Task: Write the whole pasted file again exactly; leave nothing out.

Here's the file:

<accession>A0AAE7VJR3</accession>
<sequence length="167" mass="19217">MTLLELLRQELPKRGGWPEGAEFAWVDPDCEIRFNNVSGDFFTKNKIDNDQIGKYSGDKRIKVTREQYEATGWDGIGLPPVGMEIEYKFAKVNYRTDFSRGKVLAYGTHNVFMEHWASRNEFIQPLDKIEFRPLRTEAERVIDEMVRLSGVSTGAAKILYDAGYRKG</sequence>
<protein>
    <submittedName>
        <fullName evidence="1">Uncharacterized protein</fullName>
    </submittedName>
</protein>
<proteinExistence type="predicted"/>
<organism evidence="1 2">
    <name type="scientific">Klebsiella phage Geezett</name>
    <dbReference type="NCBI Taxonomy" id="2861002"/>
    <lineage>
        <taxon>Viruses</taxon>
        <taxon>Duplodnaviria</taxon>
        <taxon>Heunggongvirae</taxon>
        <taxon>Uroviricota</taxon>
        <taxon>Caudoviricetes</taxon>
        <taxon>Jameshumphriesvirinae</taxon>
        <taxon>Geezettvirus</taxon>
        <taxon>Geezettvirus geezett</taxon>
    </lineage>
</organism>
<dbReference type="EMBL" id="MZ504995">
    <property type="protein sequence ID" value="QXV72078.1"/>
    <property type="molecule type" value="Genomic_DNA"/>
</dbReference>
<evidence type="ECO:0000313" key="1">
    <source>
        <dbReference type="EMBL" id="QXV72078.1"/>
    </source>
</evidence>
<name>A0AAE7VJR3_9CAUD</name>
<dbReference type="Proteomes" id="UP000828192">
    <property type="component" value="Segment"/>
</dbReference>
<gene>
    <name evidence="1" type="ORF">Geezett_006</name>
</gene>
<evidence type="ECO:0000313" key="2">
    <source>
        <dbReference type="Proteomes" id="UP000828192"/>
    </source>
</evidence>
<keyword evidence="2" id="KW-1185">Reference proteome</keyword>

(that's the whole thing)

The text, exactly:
<accession>A0AAE7VJR3</accession>
<sequence length="167" mass="19217">MTLLELLRQELPKRGGWPEGAEFAWVDPDCEIRFNNVSGDFFTKNKIDNDQIGKYSGDKRIKVTREQYEATGWDGIGLPPVGMEIEYKFAKVNYRTDFSRGKVLAYGTHNVFMEHWASRNEFIQPLDKIEFRPLRTEAERVIDEMVRLSGVSTGAAKILYDAGYRKG</sequence>
<protein>
    <submittedName>
        <fullName evidence="1">Uncharacterized protein</fullName>
    </submittedName>
</protein>
<proteinExistence type="predicted"/>
<organism evidence="1 2">
    <name type="scientific">Klebsiella phage Geezett</name>
    <dbReference type="NCBI Taxonomy" id="2861002"/>
    <lineage>
        <taxon>Viruses</taxon>
        <taxon>Duplodnaviria</taxon>
        <taxon>Heunggongvirae</taxon>
        <taxon>Uroviricota</taxon>
        <taxon>Caudoviricetes</taxon>
        <taxon>Jameshumphriesvirinae</taxon>
        <taxon>Geezettvirus</taxon>
        <taxon>Geezettvirus geezett</taxon>
    </lineage>
</organism>
<dbReference type="EMBL" id="MZ504995">
    <property type="protein sequence ID" value="QXV72078.1"/>
    <property type="molecule type" value="Genomic_DNA"/>
</dbReference>
<evidence type="ECO:0000313" key="1">
    <source>
        <dbReference type="EMBL" id="QXV72078.1"/>
    </source>
</evidence>
<name>A0AAE7VJR3_9CAUD</name>
<dbReference type="Proteomes" id="UP000828192">
    <property type="component" value="Segment"/>
</dbReference>
<gene>
    <name evidence="1" type="ORF">Geezett_006</name>
</gene>
<evidence type="ECO:0000313" key="2">
    <source>
        <dbReference type="Proteomes" id="UP000828192"/>
    </source>
</evidence>
<keyword evidence="2" id="KW-1185">Reference proteome</keyword>